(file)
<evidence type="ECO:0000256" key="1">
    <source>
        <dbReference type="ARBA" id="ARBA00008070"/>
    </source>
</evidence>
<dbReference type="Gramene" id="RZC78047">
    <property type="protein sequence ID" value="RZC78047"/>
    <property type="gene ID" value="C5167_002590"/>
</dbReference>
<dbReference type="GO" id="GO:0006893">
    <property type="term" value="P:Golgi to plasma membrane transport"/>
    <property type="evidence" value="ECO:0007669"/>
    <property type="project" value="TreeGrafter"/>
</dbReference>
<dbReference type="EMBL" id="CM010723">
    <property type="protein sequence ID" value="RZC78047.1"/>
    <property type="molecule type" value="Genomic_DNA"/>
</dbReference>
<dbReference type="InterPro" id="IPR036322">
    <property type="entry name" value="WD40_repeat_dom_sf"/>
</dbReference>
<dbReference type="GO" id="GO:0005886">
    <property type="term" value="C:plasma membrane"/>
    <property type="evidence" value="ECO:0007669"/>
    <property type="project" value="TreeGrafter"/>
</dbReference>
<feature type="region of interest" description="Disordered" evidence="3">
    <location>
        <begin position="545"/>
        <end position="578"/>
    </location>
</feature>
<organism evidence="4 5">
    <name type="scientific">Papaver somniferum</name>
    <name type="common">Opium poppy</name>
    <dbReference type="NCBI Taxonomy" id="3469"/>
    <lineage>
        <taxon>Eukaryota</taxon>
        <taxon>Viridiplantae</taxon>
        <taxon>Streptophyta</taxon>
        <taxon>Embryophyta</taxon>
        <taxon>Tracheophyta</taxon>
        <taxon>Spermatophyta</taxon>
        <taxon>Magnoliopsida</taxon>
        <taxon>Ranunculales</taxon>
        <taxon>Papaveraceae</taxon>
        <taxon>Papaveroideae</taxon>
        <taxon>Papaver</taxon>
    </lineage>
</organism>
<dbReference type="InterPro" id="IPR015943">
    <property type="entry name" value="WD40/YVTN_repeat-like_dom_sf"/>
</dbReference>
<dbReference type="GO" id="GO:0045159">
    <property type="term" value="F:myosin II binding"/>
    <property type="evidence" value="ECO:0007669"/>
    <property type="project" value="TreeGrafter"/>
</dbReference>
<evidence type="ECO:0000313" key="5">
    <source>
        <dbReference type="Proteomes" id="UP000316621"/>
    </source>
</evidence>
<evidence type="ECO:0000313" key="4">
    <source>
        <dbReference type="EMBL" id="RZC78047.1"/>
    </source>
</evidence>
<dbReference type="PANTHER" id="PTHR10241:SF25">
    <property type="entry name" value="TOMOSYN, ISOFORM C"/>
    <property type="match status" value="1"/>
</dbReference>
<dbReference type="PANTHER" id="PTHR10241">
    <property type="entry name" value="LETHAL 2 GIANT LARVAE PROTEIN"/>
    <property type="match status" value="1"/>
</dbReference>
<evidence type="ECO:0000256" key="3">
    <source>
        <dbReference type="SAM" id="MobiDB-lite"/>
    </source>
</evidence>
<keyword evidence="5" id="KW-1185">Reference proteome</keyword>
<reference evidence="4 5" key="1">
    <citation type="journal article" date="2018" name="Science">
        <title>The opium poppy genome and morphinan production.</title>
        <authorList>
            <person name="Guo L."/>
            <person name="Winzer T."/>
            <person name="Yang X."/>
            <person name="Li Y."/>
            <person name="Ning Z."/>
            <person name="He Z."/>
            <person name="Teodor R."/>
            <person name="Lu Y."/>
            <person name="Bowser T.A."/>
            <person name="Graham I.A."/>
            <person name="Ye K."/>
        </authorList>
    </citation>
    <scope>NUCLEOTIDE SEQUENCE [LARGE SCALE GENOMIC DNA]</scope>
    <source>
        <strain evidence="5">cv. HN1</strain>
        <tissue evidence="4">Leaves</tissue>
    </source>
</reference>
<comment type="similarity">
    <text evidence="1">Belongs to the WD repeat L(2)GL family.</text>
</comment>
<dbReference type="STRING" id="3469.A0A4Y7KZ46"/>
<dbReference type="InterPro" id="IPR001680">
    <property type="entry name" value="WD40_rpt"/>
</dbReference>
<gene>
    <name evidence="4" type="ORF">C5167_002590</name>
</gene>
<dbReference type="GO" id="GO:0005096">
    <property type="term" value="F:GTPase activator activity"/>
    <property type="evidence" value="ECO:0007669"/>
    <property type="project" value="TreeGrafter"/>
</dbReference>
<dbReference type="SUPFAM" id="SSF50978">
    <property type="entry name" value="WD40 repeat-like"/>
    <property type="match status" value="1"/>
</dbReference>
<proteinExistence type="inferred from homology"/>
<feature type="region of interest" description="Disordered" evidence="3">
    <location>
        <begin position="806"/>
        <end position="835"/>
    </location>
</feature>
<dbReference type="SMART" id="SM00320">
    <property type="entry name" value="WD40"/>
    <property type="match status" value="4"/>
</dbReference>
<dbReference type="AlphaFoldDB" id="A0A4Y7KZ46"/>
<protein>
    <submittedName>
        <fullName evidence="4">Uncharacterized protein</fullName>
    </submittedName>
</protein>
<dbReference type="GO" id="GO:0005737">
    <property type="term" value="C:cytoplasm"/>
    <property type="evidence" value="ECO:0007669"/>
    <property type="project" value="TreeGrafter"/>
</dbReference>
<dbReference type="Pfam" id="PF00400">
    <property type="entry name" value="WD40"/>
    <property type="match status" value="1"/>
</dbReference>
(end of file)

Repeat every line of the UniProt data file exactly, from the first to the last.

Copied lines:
<evidence type="ECO:0000256" key="1">
    <source>
        <dbReference type="ARBA" id="ARBA00008070"/>
    </source>
</evidence>
<dbReference type="Gramene" id="RZC78047">
    <property type="protein sequence ID" value="RZC78047"/>
    <property type="gene ID" value="C5167_002590"/>
</dbReference>
<dbReference type="GO" id="GO:0006893">
    <property type="term" value="P:Golgi to plasma membrane transport"/>
    <property type="evidence" value="ECO:0007669"/>
    <property type="project" value="TreeGrafter"/>
</dbReference>
<dbReference type="EMBL" id="CM010723">
    <property type="protein sequence ID" value="RZC78047.1"/>
    <property type="molecule type" value="Genomic_DNA"/>
</dbReference>
<dbReference type="InterPro" id="IPR036322">
    <property type="entry name" value="WD40_repeat_dom_sf"/>
</dbReference>
<dbReference type="GO" id="GO:0005886">
    <property type="term" value="C:plasma membrane"/>
    <property type="evidence" value="ECO:0007669"/>
    <property type="project" value="TreeGrafter"/>
</dbReference>
<feature type="region of interest" description="Disordered" evidence="3">
    <location>
        <begin position="545"/>
        <end position="578"/>
    </location>
</feature>
<organism evidence="4 5">
    <name type="scientific">Papaver somniferum</name>
    <name type="common">Opium poppy</name>
    <dbReference type="NCBI Taxonomy" id="3469"/>
    <lineage>
        <taxon>Eukaryota</taxon>
        <taxon>Viridiplantae</taxon>
        <taxon>Streptophyta</taxon>
        <taxon>Embryophyta</taxon>
        <taxon>Tracheophyta</taxon>
        <taxon>Spermatophyta</taxon>
        <taxon>Magnoliopsida</taxon>
        <taxon>Ranunculales</taxon>
        <taxon>Papaveraceae</taxon>
        <taxon>Papaveroideae</taxon>
        <taxon>Papaver</taxon>
    </lineage>
</organism>
<dbReference type="InterPro" id="IPR015943">
    <property type="entry name" value="WD40/YVTN_repeat-like_dom_sf"/>
</dbReference>
<dbReference type="GO" id="GO:0045159">
    <property type="term" value="F:myosin II binding"/>
    <property type="evidence" value="ECO:0007669"/>
    <property type="project" value="TreeGrafter"/>
</dbReference>
<evidence type="ECO:0000313" key="5">
    <source>
        <dbReference type="Proteomes" id="UP000316621"/>
    </source>
</evidence>
<evidence type="ECO:0000313" key="4">
    <source>
        <dbReference type="EMBL" id="RZC78047.1"/>
    </source>
</evidence>
<dbReference type="PANTHER" id="PTHR10241:SF25">
    <property type="entry name" value="TOMOSYN, ISOFORM C"/>
    <property type="match status" value="1"/>
</dbReference>
<dbReference type="PANTHER" id="PTHR10241">
    <property type="entry name" value="LETHAL 2 GIANT LARVAE PROTEIN"/>
    <property type="match status" value="1"/>
</dbReference>
<evidence type="ECO:0000256" key="3">
    <source>
        <dbReference type="SAM" id="MobiDB-lite"/>
    </source>
</evidence>
<keyword evidence="5" id="KW-1185">Reference proteome</keyword>
<reference evidence="4 5" key="1">
    <citation type="journal article" date="2018" name="Science">
        <title>The opium poppy genome and morphinan production.</title>
        <authorList>
            <person name="Guo L."/>
            <person name="Winzer T."/>
            <person name="Yang X."/>
            <person name="Li Y."/>
            <person name="Ning Z."/>
            <person name="He Z."/>
            <person name="Teodor R."/>
            <person name="Lu Y."/>
            <person name="Bowser T.A."/>
            <person name="Graham I.A."/>
            <person name="Ye K."/>
        </authorList>
    </citation>
    <scope>NUCLEOTIDE SEQUENCE [LARGE SCALE GENOMIC DNA]</scope>
    <source>
        <strain evidence="5">cv. HN1</strain>
        <tissue evidence="4">Leaves</tissue>
    </source>
</reference>
<comment type="similarity">
    <text evidence="1">Belongs to the WD repeat L(2)GL family.</text>
</comment>
<dbReference type="STRING" id="3469.A0A4Y7KZ46"/>
<dbReference type="InterPro" id="IPR001680">
    <property type="entry name" value="WD40_rpt"/>
</dbReference>
<gene>
    <name evidence="4" type="ORF">C5167_002590</name>
</gene>
<dbReference type="GO" id="GO:0005096">
    <property type="term" value="F:GTPase activator activity"/>
    <property type="evidence" value="ECO:0007669"/>
    <property type="project" value="TreeGrafter"/>
</dbReference>
<dbReference type="SUPFAM" id="SSF50978">
    <property type="entry name" value="WD40 repeat-like"/>
    <property type="match status" value="1"/>
</dbReference>
<proteinExistence type="inferred from homology"/>
<feature type="region of interest" description="Disordered" evidence="3">
    <location>
        <begin position="806"/>
        <end position="835"/>
    </location>
</feature>
<dbReference type="SMART" id="SM00320">
    <property type="entry name" value="WD40"/>
    <property type="match status" value="4"/>
</dbReference>
<dbReference type="AlphaFoldDB" id="A0A4Y7KZ46"/>
<protein>
    <submittedName>
        <fullName evidence="4">Uncharacterized protein</fullName>
    </submittedName>
</protein>
<dbReference type="GO" id="GO:0005737">
    <property type="term" value="C:cytoplasm"/>
    <property type="evidence" value="ECO:0007669"/>
    <property type="project" value="TreeGrafter"/>
</dbReference>
<dbReference type="Pfam" id="PF00400">
    <property type="entry name" value="WD40"/>
    <property type="match status" value="1"/>
</dbReference>